Party planning

I was digging through Grandma Sara’s recipe box to find something good to share. It seems that the recipes that impressed her most were for desserts. There are cookies, cakes, pies galore.  Also, a good number of casseroles… but mostly sweets. I’ve selected a couple to share in the coming weeks.

I also found two notecards that appear to have outlined holiday menus and quantities of food, presumably for future reference. For example:

christmas-1991-menuShe didn’t specify how many people were at the meal, but included quantities to make a turkey, stuffing, mashed and baked sweet potatoes, plus 4 pies (mince, pumpkin, and two pecan).

Then we have Thanksgiving from 1985:

thanksgiving-1985-menuHere, she lists what she prepared for 15 people. It seems an 18 1/2 pound turkey was the right size to feed the crowd, however, two pounds of mixed vegetables and 4 boxes of yellow beans were too much, as were the large tossed salad and two packages of potato rolls.  I’m sure as I filled my own plate on my 19th Thanksgiving,  I most assuredly skimped on the vegetables (can you say afterthought?) in favor of the mashed potatoes, gravy and stuffing. Funny, she doesn’t even mention stuffing on this list; probably because it was a given, because in those days, you didn’t cook a bird without stuffing some seasoned bread into the cavity first.

The other thing she doesn’t mention is how she always used to put out two gravy boats – one that contained the giblets, and one that did not. I always thought she did this as a favor to me, but relatives, correct me if I’m wrong. I was a non-giblet girl. Still am.  Always will be. I’ll cook them and give ’em to the cat, but don’t you dare sneak them into my gravy. Blech.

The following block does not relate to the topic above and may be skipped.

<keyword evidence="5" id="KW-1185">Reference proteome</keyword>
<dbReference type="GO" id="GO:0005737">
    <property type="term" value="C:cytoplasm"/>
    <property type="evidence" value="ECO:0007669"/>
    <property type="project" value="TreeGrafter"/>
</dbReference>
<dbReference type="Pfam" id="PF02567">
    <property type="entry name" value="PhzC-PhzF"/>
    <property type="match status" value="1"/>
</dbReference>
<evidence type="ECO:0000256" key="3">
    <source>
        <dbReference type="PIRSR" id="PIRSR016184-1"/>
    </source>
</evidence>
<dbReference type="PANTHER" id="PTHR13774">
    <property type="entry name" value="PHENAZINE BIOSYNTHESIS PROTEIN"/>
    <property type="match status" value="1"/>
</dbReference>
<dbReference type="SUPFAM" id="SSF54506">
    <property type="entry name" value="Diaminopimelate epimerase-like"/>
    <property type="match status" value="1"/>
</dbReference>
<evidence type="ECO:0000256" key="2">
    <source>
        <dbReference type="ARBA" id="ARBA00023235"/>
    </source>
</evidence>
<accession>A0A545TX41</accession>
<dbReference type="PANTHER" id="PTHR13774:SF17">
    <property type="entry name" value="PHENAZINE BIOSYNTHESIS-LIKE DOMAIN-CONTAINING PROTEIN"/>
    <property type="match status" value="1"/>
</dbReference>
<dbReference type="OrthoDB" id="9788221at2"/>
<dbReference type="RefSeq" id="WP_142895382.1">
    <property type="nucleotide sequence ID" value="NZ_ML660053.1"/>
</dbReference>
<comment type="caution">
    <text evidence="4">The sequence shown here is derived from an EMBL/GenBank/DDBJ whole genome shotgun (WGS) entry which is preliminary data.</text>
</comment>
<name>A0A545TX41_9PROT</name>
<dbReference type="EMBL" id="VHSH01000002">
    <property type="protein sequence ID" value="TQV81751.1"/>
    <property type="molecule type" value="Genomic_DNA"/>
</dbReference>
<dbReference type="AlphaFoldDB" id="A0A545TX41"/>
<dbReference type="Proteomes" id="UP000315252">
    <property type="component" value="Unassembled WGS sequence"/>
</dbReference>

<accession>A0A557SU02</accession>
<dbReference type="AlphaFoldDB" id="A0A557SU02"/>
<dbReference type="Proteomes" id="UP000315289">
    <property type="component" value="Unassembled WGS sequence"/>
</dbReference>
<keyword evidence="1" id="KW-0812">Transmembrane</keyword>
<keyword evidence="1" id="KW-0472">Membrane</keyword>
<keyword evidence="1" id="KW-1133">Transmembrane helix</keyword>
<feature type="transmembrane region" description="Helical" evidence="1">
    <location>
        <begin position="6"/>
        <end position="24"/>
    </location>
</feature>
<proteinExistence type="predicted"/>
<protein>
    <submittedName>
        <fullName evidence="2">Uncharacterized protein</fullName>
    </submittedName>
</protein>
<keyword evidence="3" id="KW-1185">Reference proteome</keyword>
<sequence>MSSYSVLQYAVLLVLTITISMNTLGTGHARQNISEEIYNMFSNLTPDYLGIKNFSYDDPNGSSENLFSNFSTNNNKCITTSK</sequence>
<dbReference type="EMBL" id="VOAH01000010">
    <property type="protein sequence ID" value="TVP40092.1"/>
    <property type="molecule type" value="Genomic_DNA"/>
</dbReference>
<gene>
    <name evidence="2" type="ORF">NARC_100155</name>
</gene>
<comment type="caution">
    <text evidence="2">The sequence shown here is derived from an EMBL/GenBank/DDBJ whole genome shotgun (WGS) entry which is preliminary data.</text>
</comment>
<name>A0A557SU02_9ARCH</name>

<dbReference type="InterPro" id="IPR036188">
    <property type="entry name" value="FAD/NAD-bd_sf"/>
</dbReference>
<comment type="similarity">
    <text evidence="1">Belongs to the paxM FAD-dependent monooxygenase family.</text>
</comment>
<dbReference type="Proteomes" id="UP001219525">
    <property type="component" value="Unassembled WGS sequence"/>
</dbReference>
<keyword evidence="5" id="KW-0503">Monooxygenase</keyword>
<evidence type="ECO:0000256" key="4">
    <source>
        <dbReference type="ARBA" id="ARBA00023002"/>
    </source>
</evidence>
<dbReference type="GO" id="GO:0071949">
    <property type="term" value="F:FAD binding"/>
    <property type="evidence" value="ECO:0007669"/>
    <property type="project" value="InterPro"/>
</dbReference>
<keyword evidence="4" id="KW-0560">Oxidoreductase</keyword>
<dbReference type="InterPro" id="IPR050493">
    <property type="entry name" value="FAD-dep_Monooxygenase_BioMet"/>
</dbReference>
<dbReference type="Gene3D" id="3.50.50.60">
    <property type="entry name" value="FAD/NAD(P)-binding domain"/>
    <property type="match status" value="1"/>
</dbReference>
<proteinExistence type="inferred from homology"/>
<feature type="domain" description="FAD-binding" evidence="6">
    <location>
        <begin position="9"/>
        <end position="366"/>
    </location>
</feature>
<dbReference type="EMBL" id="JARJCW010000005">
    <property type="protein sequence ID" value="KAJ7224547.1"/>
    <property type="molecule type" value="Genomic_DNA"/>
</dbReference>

When I’m planning a party or big meal, I do something she used to do – I will sit out all the serving bowls and utensils and label them ahead of time with what food goes in which one. That’s the kind of stuff I can handle. And, while I will write down a menu ahead of time, for grocery shopping purposes, I have never kept it and made notes about whether the quantities were appropriate or that everyone took their “polite bites” but nothing more of a certain dish, or notes on timing the cooking of things or… anything remotely helpful.

Now that I’ve discovered my grandma’s cards, I may have to start doing this. And what better opportunity than this weekend, when the members of my church choir and their families are scheduled to come over on Sunday afternoon to celebrate Christmas. Of course, this party’s more of a covered dish. I agreed to provide a ham and paper supplies, plus electricity, running water, climate control, and places to sit. And that’s about it. I really know how to throw a party, don’t I?

2 thoughts on “Party planning

  1. Your Grandma Sara’s meals were awe-inspiring. She made the best, no matter what it was . Her gravy was sooo good, her pies were, her filling (stuffing) was, too. And it wasn’t just that she was a wonderful cook. She always, always made each person feel that his/her presence made the occasion complete. In addition, she would set a table that invited the diners to sit and enjoy every bite. Her china and silver and stemware and linens were always beautifully coordinated. We had fine dining in a relaxed atmosphere. God bless her. She was one of a kind.
    You are blessed. Both grandmas created meals that were just so indescribably delicious. I’m thinking the added ingredient was the extra dab of love.

    1. Mom – I knew that gene came from somewhere but think I get it from both sides of the fam. I will obsess about which dishes to serve stuff in and which spoons to use. I love putting on a big dinner!

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